Perennial Artisan Ales
Having recently moved to the St. Louis area, I’ve been looking forward to checking out the craft beer scene. My best friend Dave was on a cross country road trip from New Jersey to San Diego and planned to spend a couple days here. Naturally beer was on the menu and we ended up one evening at Perennial Artisan Ales. Hooray!
Blindly following the navigation system, we cruised through an industrial part of town looking for what I’d heard was an old Coca-Cola factory. What we found was The Temtor, a modern updated campus using the entire plant as a combination of loft apartments with commercial space spread out on the first floors. Rad.
Perennial opened in Fall 2011 and, according to the friendly bartenders, has been getting continually busier. Owners Phil and Emily Wymore have the kind of story that I believe most beer lovers envision when they toss around the idea of opening their own brewery. According to Emily,
“We both worked at a small brewpub in Columbia, Missouri and this is where Phil decided he wanted to pursue a career in brewing. He sent his resume to Goose Island and after deciding we were moving to Chicago, he called the Goose office, set up an interview for the next day and was hired on the spot. We moved to Chicago two weeks later. He was promoted to Cellar Manager and managed the barrel program for a year and a half. He was then hired by Half Acre to be their Head Brewer, where he stayed for a year. Then we moved to Saint Louis in 2010 to open Perennial!”
Walking inside we were greeted with comfy couches, a glimmering copper bar, tables and darts. There was also a faint yeasty aroma in the air which really completed the welcoming atmosphere. Dave and I pulled up to the bar to get started.
Abraxas Imperial Mexican Chocolate Stout
In our excitement to imbibe, we made the rookie mistake of going whole hog out of the gate. Perennial offers either full pour or tasting sizes. Naturally, we went for the full pour, which, at 10% ABV made for a nice head rush. Brewed with white ancho chilis, cacao nibs, vanilla beans and cinnamon sticks, Abraxas had a deep brown color with a smooth, thick mouth feel. There was also a clear dark chocolate flavor running about. #Glorious. Worth noting is the fact that the vanilla beans are hand-scraped with the chilis and cinnamon sticks getting pureed on site. No artificial ingredients or extracts here.
When we asked one of the bartenders, Pete, about the slight alcohol aftertaste he explained the unique aging characteristics of this brew. The particular batch we were tasting was high on the yeast and quick to the tap leading to this particular flavor. A friend of his had recently opened a 1 year old bottle that overflowed with cinnamon notes. When Pete opened while his own, 2 year old bottle, did the same but with vanilla.
Last thing about this one is the unusual name – Abraxas. Another barkeep, Ilya, turned out to be one of the seven brewers and was able shed some more light on this. Though the name of a Santana album, the real reason comes from an ancient, mystical system of the Gnostic Basilides. Emily explained they were looking for a powerful name to go along with a beer of this nature. I’d say they nailed it.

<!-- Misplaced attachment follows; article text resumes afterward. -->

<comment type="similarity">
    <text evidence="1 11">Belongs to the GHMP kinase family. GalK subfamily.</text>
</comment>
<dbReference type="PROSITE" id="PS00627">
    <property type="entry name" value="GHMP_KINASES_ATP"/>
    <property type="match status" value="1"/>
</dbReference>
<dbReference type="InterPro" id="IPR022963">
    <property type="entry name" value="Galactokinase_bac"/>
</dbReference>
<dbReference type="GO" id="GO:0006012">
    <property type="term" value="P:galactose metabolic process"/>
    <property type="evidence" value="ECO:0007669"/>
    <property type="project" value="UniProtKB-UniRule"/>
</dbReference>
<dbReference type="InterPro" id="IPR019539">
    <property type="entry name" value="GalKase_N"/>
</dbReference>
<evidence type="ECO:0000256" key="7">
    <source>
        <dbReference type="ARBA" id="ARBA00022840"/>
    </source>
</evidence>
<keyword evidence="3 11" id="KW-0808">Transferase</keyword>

Black Walnut Dunkel
Being partial to dark beers, this was an easy second choice as Dunkel is German for dark. Brewed with Missouri black walnuts, this beer had a dark red amber color and a crisp aroma. Perennial uses 250 pounds of these nuts to soak the beer on before packaging which explains the satisfying walnut taste.
Companion Soft Pretzels with Spicy Mustard
CBV (Carbs By Volume): Plenty
I’m a sucker for fancy brewpub food menus like Perennial’s Hand Pie of Flaky Pastry with Pulled Pork. Having just gorged on local BBQ, I couldn’t handle a pie but who doesn’t love good food with good beer? Served hot, the pretzels were crispy on the outside, chewy on the inside and came with a ramekin of snappy mustard. Very tasty.
Saison De Lis
At this point, we wisely switched to the taster size which not only slowed down the buzz but also eased the wallet at only $2 per glass. That being said, I was starting to feel it so my descriptions from here on are, um, less detailed. This farmhouse style ale is brewed with chamomile and had that tinted peachy color you might find in a cup of tea. It’s fruity notes gave it the feel of a refreshing summer beer.
This was a dry hopped Belgian pale ale with a nice herbal aroma and hoppy flavor. I can’t say I’m a hophead but I learned that dry hopping is the process of adding hops after the wort has cooled. I can say that it gave this brew a nice balanced flavor without being bitter. My brother, Tyler, and I were discussing our thoughts on hoppy beer and he pointed out that there seems to be balanced hoppy like the Hommel and bitter hoppy which we both agreed was not a favorite.
As we wrapped up our adventure, bartender Pete made a great sales pitch for a take home prize. As he described the bottle options on display behind the bar, I settled on La Bohème. This wild ale is barrel aged for 2 years in wine barrels with tart cherries from Michigan. I have yet to sample a wild ale so it was a no brainer Though currently closed, it will be opened shortly when my brother and dad come to town for a visit. Hashtag me excited.
The last item on my list was to find out the story behind Perennial’s logo. I’m a fan of unique design and their logo fits that bill. Though I found out the centerpiece is a gingko leaf, I did not find out the meaning behind it. A story for another visit.
Follow Niel on Twitter @WaveTrainLLC
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